This is the second of a four-part series titled Personal Injuries & Thanksgiving, which seeks to identify major safety concerns associated with this holiday period. The National Highway Traffic Safety Association (NHTSA) has tracked data regarding traffic fatalities on major holidays for over 30 years. They found that roughly 91% of those in the U.S. will travel by car on Thanksgiving and twice as many travelers go 50 miles or more, considerably more than on Christmas or New Year’s Day. In Colorado, local law enforcement is gearing up again to prevent accidents during the Thanksgiving period in efforts to reverse a consistent annual tradition of injuries and fatalities during this holiday.
Traffic Volume & Economic Losses
The NHTSA reported that last year there were 502 traffic fatalities on Thanksgiving. The next two closest holidays for fatalities are Labor Day and Independence Day. The average Thanksgiving road trip is over 200 miles, which on average is higher than Christmas or New Year’s, particularly when those holidays do not occur on a weekend day. With the predictability of Thanksgiving being on Thursday, people are believed to be more willing to commit to visiting friends or family in advance and plan accordingly. Gas prices for this year are slightly over $2.60 per gallon, which is a level that encourages travel by passenger vehicles. Car accidents annually cost the taxpayers over $100 billion. The Insurance Institute for Highway Safety indicates that a massive $36 billion is paid out in auto insurance claims each year now.
Both alcohol use and abuse are high during holiday periods. Many of those who drink regularly may increase consumption due to having time off from work or attending more social functions. Many of those who do not drink regularly are more inclined to do so to celebrate. The traffic fatalities on the Thanksgiving holiday involve alcohol approximately 50% of the time. AAA spokesman, Robert Sinclair, says the combination of more vehicles on the road and excessive alcohol consumption makes things dangerous. The rates of accidents that lead to fatalities are higher during holiday period also, suggesting more severe collisions occur. Those most likely to be intoxicated while driving are persons between the ages of 21 and 24; they also make up almost 40% of those killed.
Colorado Enforcement Efforts
Darrell Lingk, the Safety Director for the Colorado Department of Transportation (CDOT), has been vocal recently in efforts to reverse the holiday accident trend in recent years. He says that Colorado residents should be well aware that driving while intoxicated is certainly not tolerable. The dangers that drunk drivers pose to others is simply magnified amid increased traffic during holiday periods. DUI convictions are now among those violations that have significant legal and financial ramifications. Under heightened laws, first-time offenders may be subject to incarceration for up to one year, with license suspension and fines. Many DUI offenders will lose roughly $10,000 in these situations when the costs, including expensive auto insurance premiums, are factored in. Scott Hernandez, the Chief of the Colorado State Patrol, says his team is looking to “track down” intoxicated drivers as much as possible. He explained that many people simply do not realize that only a few drinks can result in a considerable level of impairment.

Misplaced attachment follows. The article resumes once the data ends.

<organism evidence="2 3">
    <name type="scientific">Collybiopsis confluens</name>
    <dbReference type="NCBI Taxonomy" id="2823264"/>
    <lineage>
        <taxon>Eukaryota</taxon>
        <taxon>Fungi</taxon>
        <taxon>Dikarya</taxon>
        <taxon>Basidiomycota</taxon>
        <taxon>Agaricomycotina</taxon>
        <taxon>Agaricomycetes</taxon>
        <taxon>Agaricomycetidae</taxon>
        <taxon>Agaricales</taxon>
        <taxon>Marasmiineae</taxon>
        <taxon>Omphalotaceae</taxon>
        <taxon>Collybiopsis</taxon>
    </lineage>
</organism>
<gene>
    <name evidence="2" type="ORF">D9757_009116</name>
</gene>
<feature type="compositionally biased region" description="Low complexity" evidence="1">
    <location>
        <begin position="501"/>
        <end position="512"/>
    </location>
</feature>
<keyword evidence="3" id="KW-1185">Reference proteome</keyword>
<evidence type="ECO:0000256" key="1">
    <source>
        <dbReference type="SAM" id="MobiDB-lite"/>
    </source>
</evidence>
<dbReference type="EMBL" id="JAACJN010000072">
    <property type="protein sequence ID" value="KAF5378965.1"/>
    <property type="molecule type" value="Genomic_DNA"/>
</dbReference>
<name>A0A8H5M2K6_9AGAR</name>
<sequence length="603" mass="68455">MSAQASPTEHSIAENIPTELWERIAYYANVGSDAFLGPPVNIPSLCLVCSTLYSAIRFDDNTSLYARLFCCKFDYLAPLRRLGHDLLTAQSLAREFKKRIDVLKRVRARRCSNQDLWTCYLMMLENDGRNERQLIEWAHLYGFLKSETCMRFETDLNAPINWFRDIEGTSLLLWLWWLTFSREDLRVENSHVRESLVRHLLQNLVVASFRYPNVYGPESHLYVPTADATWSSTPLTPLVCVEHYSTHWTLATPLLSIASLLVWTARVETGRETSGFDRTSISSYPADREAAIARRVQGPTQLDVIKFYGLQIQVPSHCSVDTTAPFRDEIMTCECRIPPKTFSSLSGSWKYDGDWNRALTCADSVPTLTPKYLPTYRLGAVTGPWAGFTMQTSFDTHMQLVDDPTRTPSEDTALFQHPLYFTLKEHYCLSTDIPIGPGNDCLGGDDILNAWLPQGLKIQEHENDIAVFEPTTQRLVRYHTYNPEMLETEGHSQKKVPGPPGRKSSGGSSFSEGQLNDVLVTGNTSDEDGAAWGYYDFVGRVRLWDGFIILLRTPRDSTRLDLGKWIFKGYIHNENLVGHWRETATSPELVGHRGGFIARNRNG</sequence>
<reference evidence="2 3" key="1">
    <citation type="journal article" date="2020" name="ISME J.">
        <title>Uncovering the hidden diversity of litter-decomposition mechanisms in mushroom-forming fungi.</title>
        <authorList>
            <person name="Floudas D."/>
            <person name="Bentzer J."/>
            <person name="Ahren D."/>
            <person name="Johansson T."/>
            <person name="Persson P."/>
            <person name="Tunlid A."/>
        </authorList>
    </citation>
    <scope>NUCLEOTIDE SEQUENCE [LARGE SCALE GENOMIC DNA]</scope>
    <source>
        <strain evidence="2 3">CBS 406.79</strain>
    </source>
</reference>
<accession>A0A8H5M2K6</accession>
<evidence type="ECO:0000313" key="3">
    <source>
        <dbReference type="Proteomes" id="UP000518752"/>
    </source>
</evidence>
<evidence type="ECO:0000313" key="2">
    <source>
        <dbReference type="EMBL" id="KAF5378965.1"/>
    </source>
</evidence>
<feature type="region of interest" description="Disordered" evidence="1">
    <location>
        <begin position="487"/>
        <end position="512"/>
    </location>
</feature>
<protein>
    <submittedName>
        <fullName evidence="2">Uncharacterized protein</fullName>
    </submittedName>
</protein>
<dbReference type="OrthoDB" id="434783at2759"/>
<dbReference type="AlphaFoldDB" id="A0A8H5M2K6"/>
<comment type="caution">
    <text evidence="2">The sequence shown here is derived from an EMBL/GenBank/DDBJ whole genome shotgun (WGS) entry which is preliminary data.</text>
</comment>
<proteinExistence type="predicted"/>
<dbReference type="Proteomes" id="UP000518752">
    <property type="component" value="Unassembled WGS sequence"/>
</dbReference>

“Heat is On” Program & New App
The DUI enforcement initiative called “The Heat is On” utilizes traffic checkpoints, statistical data, and increased patrols during these holiday periods. During last year’s Thanksgiving period there were 283 arrests for driving under the influence. Across Colorado, over 90 law enforcement units will be participating. The CDOT released a mobile app known as “R-U Buzzed” that helps those consuming alcohol determine their blood alcohol content (BAC) considering many factors, including gender, weight, and the number of drinks consumed. The current BAC threshold is .08. This app is also linked with two of the popular providers of transportation, Uber & Lyft, who can get people home safely.